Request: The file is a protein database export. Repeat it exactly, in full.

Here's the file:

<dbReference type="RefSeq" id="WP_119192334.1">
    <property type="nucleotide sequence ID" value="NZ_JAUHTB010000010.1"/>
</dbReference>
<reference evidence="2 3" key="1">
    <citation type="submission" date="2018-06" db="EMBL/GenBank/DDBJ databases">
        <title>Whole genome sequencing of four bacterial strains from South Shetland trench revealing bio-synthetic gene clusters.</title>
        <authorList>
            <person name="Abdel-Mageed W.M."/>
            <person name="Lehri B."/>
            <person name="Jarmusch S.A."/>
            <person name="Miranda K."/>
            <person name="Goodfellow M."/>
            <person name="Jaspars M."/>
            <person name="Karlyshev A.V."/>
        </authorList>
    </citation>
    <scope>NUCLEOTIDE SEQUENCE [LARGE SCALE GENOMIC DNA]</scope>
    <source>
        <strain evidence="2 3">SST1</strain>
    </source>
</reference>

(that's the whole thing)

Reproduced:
<dbReference type="RefSeq" id="WP_119192334.1">
    <property type="nucleotide sequence ID" value="NZ_JAUHTB010000010.1"/>
</dbReference>
<reference evidence="2 3" key="1">
    <citation type="submission" date="2018-06" db="EMBL/GenBank/DDBJ databases">
        <title>Whole genome sequencing of four bacterial strains from South Shetland trench revealing bio-synthetic gene clusters.</title>
        <authorList>
            <person name="Abdel-Mageed W.M."/>
            <person name="Lehri B."/>
            <person name="Jarmusch S.A."/>
            <person name="Miranda K."/>
            <person name="Goodfellow M."/>
            <person name="Jaspars M."/>
            <person name="Karlyshev A.V."/>
        </authorList>
    </citation>
    <scope>NUCLEOTIDE SEQUENCE [LARGE SCALE GENOMIC DNA]</scope>
    <source>
        <strain evidence="2 3">SST1</strain>
    </source>
</reference>